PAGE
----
A Need for Vision By Stuart McDonald BAppScInfSc, GCertArtsLegalSt,GCertSecurityMgt, MASIS Security and safety are crucial to the quality of the West Australian lifestyle we enjoy. Never before has the private security industry in Western Australia had such an opportunity to continue to shape its vision for the future safety and security of the community in this State. Unprecedented change in the regulatory and commercial security environments in recent times continues to challenge and extend the security industry's capabilities and professionalism.
The life cycle of the security services industry in Australia is growth and the basis of competition being price. The industry is in a developing phase moving from labour intensive guards and patrol to a technology and response stage. Outsourcing of security functions continues to be an important growth function typified by the use of contracted security by State and local governments.
The Hallcrest Report II (1) , a study of private security trends in the United States, forecasted an annual rate of growth for the entire private security industry to the year 2000 at about 7%.
Despite those more conservative estimates, sales and revenues were more robust in terms of overall averages, out performing most other service industries.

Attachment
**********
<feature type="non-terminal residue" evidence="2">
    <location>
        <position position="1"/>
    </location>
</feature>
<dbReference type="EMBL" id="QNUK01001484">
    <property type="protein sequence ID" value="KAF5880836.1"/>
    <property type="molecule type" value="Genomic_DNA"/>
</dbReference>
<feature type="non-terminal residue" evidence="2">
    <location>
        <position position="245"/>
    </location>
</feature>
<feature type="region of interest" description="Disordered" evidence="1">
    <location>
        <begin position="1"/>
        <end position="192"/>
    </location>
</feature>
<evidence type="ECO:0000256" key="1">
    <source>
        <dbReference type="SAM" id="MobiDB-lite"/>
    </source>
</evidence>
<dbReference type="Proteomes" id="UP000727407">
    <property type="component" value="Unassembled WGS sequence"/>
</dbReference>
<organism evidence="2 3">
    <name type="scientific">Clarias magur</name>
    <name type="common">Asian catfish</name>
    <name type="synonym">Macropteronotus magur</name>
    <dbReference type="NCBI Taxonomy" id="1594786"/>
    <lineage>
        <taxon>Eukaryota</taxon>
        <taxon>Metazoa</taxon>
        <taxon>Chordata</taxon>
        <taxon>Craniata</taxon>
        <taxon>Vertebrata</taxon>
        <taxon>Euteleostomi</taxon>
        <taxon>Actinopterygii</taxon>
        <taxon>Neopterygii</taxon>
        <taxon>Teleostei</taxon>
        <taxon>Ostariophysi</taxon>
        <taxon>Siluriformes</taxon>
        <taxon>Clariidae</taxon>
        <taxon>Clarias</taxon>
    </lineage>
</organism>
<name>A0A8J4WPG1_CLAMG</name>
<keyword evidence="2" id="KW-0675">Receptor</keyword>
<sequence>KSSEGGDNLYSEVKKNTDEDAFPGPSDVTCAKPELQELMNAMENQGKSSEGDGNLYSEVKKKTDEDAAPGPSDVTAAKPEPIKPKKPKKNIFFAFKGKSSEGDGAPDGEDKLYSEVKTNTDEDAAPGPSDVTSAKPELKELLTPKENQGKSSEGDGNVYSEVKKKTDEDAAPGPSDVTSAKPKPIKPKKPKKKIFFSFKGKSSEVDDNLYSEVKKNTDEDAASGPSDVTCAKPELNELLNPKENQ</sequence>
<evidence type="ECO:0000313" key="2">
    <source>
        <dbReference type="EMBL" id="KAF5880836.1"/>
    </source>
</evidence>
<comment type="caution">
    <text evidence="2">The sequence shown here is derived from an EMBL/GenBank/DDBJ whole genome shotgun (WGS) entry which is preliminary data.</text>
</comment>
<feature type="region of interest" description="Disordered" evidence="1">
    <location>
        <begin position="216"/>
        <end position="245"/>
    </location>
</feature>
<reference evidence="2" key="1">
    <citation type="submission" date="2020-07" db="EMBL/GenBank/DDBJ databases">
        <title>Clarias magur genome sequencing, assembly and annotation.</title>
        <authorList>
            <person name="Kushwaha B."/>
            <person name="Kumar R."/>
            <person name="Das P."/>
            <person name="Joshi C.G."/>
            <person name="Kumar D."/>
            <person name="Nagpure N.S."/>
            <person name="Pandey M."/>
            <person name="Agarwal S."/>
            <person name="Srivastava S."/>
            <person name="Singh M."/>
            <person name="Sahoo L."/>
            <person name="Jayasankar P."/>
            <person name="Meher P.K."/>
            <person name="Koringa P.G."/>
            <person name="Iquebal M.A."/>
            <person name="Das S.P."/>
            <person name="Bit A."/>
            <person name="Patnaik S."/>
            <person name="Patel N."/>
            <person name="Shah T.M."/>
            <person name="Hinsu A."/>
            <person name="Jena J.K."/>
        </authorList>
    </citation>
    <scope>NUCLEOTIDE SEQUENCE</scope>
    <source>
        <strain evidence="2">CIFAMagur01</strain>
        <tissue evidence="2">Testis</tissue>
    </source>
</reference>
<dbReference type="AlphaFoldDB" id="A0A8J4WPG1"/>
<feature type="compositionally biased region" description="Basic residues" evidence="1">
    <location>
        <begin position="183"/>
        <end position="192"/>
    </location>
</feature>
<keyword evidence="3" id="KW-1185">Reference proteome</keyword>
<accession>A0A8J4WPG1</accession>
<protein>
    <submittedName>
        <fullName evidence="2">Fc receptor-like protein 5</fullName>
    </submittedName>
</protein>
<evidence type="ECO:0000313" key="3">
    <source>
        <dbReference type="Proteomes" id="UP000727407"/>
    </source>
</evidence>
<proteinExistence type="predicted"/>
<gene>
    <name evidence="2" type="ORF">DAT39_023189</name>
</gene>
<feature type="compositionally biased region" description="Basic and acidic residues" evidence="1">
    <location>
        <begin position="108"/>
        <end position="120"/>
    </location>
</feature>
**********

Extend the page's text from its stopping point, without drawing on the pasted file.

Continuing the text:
Although no formal follow up report was conducted, these estimates were reasonably accurate with the fastest growing segments identified as consultant/engineers, alarm companies, and security manufacturers. Whilst Australian Bureau of Statistics (2)information is limited it is believed that the security industry is mirroring the US experience with a small lag in consumer activity as opposed to that of industry best practice and technology. The maturing of the industry, market saturation by some industry segments; continued consolidation of the industry due to mergers, acquisitions, and business failures will continue to fuel market change. Competition will inevitably continue to exist between traditional and emerging companies, however,